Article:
by Michelle Lang
Health region fears superbug will hit general population. The number of cases of a superbug sweeping through Calgary prisons and homeless shelters nearly doubled in 2007 and health officials fear the virulent bacteria could spread into the city's general population.
New Calgary Health Region statistics show the number of people who contracted methicillin-resistant staphylococcus aureus — a form of staph infection resistant to most antibiotics — grew to 1,020 last year. That represents a significant increase from 588 people who contracted the infection in 2006.
Medical officials say the superbug, which causes severe abscesses in the skin and can turn deadly, has struck marginalized populations in the city: homeless people, drug users and prisoners.
And the health region says it's possible cases could begin appearing in other parts of the community, leading its public health department to closely monitor the outbreak.
"It's hard to predict what might happen, but we are seeing increases from one year to the next," said Dr. Judy MacDonald, deputy medical officer of health at CHR.
"So far we haven't seen clusters in other (populations), which is good."
The MRSA superbug began appearing outside local hospitals in 2004, making Calgary the first place in Canada to experience an outbreak in the community. In many other Canadian cities, infections from the bacteria have occurred primarily in hospitals.
The superbug has gained an even stronger foothold in the United States, where the Journal of the American Medical Association estimated last fall that severe infections from the bacteria killed about 19,000 people in 2005, taking more lives than AIDS.
It can often only be treated with expensive, intravenous antibiotics.
The Calgary statistics coincide with news that federal health officials are developing a national strategy for all front line health workers to deal with the bacteria. The Public Health Agency of Canada will work with other organizations to develop training tools for medical workers, focusing on steps such as hand washing to decrease the incidence of MRSA in hospitals.
In Calgary, meanwhile, hospitals are introducing a new patient screening system. On several wards at the Foothills, Peter Lougheed and Rockyview hospitals, staff will soon begin testing all patients for MRSA.
"We have a list of targeted wards," said Dr. Tom Louie, director of infection control at the health region. "On the medical wards and long-term care wards, I think we can make a case for screening everyone."
Screening usually involves taking swabs of a patient's nose and identifies if the person is carrying MRSA, even when he or she shows no sign of infection.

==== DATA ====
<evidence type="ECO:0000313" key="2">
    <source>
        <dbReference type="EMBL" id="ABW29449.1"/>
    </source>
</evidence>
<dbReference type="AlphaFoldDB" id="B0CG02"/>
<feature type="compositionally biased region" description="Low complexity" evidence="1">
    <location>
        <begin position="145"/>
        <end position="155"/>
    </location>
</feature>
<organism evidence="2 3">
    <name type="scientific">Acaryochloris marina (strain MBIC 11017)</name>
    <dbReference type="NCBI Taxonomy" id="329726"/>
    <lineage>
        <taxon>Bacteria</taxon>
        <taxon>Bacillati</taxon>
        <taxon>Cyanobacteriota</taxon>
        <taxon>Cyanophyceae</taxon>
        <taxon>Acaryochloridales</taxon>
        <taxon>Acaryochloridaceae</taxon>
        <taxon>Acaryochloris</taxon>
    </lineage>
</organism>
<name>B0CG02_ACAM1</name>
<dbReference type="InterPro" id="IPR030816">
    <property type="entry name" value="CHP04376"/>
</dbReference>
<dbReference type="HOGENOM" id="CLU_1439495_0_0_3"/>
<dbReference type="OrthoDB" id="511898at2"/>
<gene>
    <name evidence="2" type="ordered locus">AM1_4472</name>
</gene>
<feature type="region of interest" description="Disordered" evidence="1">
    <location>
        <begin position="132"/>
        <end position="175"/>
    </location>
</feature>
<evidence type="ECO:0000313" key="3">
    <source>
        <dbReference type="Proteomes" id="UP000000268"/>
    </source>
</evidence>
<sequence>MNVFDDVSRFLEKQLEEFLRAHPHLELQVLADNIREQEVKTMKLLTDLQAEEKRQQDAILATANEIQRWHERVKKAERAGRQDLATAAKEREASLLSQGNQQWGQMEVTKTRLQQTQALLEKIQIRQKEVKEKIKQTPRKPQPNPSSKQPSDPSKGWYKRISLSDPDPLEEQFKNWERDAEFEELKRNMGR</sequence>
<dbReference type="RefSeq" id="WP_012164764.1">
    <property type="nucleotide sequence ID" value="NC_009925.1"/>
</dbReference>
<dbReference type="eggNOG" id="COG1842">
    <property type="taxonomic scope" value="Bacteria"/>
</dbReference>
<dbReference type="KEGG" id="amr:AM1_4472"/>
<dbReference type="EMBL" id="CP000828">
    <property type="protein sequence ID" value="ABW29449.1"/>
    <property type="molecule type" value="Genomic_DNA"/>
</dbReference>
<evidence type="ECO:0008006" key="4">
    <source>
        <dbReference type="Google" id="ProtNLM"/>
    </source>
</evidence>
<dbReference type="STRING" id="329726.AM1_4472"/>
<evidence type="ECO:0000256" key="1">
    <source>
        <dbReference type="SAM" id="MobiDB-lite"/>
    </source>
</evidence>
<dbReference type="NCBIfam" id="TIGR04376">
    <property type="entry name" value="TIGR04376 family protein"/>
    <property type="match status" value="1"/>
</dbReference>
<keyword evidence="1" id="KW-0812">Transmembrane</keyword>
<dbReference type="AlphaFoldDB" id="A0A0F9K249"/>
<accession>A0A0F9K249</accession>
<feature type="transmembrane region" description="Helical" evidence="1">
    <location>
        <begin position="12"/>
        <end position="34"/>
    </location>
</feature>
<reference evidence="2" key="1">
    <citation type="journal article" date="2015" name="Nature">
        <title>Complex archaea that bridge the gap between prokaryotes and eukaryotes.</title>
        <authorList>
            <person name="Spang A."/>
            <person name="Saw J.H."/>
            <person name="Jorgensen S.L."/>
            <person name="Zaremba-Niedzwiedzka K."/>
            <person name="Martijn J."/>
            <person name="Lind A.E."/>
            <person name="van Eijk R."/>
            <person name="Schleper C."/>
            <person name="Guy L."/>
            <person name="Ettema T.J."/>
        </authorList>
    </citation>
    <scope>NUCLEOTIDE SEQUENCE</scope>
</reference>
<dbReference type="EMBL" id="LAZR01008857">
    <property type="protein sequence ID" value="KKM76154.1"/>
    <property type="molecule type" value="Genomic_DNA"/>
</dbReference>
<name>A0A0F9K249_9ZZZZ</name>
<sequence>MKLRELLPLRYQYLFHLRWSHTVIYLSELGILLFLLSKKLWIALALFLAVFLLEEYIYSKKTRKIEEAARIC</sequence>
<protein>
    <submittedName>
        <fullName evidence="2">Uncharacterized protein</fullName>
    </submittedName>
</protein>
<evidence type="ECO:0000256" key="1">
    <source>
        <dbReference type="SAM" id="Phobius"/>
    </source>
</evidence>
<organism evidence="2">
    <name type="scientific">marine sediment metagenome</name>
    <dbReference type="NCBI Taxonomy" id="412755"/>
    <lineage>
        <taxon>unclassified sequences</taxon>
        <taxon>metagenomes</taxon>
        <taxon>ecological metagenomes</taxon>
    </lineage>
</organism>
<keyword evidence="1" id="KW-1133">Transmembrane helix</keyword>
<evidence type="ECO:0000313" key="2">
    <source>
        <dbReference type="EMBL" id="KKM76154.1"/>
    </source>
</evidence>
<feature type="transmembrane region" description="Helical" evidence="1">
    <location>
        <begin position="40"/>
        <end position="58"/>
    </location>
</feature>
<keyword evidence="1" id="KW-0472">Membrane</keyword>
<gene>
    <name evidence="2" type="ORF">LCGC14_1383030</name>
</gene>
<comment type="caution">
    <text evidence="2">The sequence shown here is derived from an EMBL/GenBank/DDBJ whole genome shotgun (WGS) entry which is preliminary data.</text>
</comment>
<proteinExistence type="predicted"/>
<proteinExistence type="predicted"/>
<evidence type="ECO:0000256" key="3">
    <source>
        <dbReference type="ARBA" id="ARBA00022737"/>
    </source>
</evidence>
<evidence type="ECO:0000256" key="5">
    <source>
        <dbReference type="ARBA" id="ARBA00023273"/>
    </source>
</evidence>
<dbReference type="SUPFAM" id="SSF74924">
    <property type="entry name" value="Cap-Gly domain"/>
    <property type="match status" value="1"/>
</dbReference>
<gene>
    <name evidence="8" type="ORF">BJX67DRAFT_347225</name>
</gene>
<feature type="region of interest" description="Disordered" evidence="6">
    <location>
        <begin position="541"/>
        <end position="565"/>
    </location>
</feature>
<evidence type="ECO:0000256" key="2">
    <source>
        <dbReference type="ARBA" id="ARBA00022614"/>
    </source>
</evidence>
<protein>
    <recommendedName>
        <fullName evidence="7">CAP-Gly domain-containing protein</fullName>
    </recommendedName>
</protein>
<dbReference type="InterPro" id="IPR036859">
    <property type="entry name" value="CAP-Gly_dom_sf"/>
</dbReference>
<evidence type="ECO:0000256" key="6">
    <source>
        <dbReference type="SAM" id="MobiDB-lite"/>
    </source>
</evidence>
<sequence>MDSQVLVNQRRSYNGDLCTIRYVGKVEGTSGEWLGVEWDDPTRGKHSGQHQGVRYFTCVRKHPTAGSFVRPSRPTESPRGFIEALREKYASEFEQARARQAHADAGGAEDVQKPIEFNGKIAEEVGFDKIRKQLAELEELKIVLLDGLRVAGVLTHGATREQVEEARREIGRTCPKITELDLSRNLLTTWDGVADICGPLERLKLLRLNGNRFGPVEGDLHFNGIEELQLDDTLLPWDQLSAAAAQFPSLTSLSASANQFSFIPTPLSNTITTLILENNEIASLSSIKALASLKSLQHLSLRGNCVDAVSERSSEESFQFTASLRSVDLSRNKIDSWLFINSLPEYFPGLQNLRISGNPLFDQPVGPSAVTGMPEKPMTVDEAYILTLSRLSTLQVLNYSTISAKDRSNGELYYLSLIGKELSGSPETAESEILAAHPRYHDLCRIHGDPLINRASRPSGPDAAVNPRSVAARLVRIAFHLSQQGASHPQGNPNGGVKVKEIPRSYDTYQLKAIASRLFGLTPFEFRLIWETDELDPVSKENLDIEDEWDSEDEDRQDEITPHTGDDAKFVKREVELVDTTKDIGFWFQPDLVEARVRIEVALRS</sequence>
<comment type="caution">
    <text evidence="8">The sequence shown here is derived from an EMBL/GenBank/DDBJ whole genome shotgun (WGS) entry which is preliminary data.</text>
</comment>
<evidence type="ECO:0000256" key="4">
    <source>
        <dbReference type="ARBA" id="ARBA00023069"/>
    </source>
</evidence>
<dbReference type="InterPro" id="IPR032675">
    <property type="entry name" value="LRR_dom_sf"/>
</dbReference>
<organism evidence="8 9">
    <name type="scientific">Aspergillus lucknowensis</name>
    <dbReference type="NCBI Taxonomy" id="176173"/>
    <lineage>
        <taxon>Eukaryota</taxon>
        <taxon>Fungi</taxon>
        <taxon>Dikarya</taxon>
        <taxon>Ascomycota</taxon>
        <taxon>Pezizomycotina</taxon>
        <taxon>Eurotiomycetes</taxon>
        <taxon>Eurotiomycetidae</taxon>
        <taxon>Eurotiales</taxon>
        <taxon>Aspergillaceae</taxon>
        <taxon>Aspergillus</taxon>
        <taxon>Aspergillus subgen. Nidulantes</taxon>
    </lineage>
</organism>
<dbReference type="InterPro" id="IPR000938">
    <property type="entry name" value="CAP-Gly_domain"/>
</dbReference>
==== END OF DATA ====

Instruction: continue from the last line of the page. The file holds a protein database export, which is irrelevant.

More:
This allows the hospital to take extra precautions, such as isolating the patient so the bacteria don't spread in the facility.
Alberta Health recently recommended that health centres screen high-risk patients — people who had been recently jailed or previously hospitalized — for the superbug when they're admitted to hospital.
But Louie said Calgary hospitals had tried the limited screening system and found it less effective than hoped.
But when they tried so-called "universal screening" in selected wards last year, they found nearly twice as many patients carrying MRSA. The practice now is being adopted.
"As our rates were rising over the past three or four years, we needed to do something else," Louie said.
Outside hospitals, staff at facilities such as the Calgary Remand Centre now check inmates for wounds and skin lesions that could indicate they're infected with the bacteria, said the health region's MacDonald.
In fact, the increased surveillance could explain part of the growth in MRSA cases in Calgary, she said.
The local health authority is talking with jails and homeless shelters about introducing special soaps.
But despite efforts to monitor and control the bacteria, it's clear the number of cases in Calgary is increasing.
"The strain, once it gets established, it tends to keep going," MacDonald said.
That's disturbing news for those who have battled the bug.
David Munson, a 31-year-old Airdrie man who says he contracted MRSA at Foothills Hospital after a 2006 hand surgery after an accident at work, hasn't been able to beat the infection.
In his case, the bacteria formed an abscess in his leg that physicians have repeatedly attempted to remove, without success.
"There's got to be something that can be done," said Munson, referring to news of the increased Calgary cases. "It's not a good sickness."